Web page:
When I think cemetery, I imagine something dark, unkempt and creepy. Not this one! The Recoleta Cemetery has some of the most notable architecture in the city and is home to some of the country’s most famous past residents, including Eva Peron.
The cemetery was converted from a church’s garden in 1822 in modern-day Recoleta, which at that time was on the outskirts of central Buenos Aires. The layout was designed by French civil engineer Próspero Catelin, who also designed the Buenos Aires Metropolitan Cathedral. Nowadays, some of the vaults require modern-day maintenance but it has mostly kept its classic flair. The view above the cemetery walls is unique, too. Modern day office buildings and restaurants surround the cemetery, making an interesting combination of modern and antique.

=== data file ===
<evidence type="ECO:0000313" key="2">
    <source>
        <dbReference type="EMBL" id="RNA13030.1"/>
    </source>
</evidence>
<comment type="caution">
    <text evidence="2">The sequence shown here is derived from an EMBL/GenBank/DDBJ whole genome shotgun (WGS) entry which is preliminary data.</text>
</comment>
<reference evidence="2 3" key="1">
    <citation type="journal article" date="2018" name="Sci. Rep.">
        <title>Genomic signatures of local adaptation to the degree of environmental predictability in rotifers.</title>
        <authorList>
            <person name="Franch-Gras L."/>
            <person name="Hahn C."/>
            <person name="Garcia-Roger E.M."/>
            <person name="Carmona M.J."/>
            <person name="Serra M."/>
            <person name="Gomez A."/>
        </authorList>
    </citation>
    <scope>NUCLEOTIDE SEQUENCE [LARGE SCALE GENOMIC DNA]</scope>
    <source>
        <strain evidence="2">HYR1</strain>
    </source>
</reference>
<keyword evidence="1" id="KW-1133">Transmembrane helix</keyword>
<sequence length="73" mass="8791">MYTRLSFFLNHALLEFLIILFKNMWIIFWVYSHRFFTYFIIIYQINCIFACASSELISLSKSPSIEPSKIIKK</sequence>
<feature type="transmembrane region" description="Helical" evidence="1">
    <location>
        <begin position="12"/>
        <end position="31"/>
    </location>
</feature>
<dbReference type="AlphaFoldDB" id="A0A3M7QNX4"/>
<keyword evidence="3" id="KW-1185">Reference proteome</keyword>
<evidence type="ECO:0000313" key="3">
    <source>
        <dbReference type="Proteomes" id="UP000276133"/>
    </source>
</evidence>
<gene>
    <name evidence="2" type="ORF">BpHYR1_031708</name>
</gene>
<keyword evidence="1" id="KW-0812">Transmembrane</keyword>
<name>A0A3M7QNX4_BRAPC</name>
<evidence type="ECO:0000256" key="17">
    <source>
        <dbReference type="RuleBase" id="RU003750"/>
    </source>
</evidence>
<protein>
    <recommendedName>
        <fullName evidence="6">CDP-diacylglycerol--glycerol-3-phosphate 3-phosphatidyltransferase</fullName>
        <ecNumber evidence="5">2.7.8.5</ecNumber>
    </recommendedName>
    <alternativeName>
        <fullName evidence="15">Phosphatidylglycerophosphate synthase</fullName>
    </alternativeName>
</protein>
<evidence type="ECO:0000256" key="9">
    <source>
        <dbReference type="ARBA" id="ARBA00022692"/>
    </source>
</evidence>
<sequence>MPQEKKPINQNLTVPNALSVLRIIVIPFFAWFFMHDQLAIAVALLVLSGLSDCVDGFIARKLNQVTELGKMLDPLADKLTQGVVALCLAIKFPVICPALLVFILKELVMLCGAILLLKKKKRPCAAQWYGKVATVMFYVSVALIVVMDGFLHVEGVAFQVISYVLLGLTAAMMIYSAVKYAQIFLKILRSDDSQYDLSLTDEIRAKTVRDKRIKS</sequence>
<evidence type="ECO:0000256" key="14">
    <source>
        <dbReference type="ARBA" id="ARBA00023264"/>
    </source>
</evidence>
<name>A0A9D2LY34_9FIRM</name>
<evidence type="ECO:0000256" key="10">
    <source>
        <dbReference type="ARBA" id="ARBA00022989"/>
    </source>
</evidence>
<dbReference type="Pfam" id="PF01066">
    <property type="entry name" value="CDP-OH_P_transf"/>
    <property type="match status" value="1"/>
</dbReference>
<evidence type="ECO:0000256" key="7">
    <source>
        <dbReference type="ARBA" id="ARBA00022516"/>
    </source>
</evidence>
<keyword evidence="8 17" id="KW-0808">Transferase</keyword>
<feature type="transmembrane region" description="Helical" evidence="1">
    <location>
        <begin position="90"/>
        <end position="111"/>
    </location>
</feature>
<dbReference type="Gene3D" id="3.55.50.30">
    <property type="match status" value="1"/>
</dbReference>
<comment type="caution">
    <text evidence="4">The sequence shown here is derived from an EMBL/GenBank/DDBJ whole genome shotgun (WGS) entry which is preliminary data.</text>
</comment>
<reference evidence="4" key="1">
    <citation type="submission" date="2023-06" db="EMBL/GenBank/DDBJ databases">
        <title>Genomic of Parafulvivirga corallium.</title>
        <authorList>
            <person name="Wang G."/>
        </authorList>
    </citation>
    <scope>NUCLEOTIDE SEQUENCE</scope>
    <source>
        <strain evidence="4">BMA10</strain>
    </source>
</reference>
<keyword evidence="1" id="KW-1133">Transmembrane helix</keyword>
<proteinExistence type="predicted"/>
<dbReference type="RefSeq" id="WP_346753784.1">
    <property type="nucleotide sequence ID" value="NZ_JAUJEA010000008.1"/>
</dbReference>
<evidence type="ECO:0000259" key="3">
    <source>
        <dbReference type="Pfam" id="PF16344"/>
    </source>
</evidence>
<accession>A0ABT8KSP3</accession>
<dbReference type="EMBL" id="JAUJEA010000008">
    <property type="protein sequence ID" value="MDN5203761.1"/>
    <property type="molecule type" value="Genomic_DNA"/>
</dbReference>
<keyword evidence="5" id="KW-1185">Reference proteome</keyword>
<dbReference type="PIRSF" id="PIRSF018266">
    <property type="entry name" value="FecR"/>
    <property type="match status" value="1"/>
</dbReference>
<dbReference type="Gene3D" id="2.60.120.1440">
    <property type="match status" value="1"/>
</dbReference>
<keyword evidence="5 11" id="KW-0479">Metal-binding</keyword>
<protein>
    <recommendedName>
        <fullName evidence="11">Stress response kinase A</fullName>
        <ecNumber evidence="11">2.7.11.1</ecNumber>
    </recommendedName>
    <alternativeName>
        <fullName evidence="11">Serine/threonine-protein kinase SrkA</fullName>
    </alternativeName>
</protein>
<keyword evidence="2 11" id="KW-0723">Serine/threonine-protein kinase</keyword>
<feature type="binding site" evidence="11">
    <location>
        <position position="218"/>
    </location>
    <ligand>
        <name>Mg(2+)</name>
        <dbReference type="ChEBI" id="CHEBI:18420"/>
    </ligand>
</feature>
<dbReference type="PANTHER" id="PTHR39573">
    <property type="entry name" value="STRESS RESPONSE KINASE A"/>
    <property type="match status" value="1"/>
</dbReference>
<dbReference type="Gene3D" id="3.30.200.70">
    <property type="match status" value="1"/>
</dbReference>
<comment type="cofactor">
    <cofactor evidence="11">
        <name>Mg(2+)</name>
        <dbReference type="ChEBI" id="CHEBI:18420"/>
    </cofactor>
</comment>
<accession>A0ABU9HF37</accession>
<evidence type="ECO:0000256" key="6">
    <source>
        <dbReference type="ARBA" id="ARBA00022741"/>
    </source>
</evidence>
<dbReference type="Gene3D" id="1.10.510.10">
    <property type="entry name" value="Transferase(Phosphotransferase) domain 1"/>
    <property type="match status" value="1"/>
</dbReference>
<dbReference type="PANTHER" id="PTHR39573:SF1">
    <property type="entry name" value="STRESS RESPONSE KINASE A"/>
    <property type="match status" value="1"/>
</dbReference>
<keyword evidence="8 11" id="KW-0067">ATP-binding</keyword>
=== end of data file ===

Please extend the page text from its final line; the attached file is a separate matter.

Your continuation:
The cemetery contains almost 5,000 vaults, with 94 that are protected by the Argentine government as National Historic Monuments. All of the vaults are above ground, many are large and elaborate mausoleums made with marble and other materials imported from Paris and Milan during their construction in the late 20th century. Try to spot the difference in architectural styles like Art Deco, Baroque, Neo- Bothic, Neo- Classical and Art Nouveau, the last of which can be found in prominent buildings throughout the city. The aisles are more like tree-lined sidewalks, with small alleys winding their way through the vaults. The must visits are the tombs of Eva Peron, former Argentine presidents like Bartolomé Mitre and Carlos Pellegrini, General Luís Maria Campos, and Nobel Prize winner Carlos Saavedra Lamas.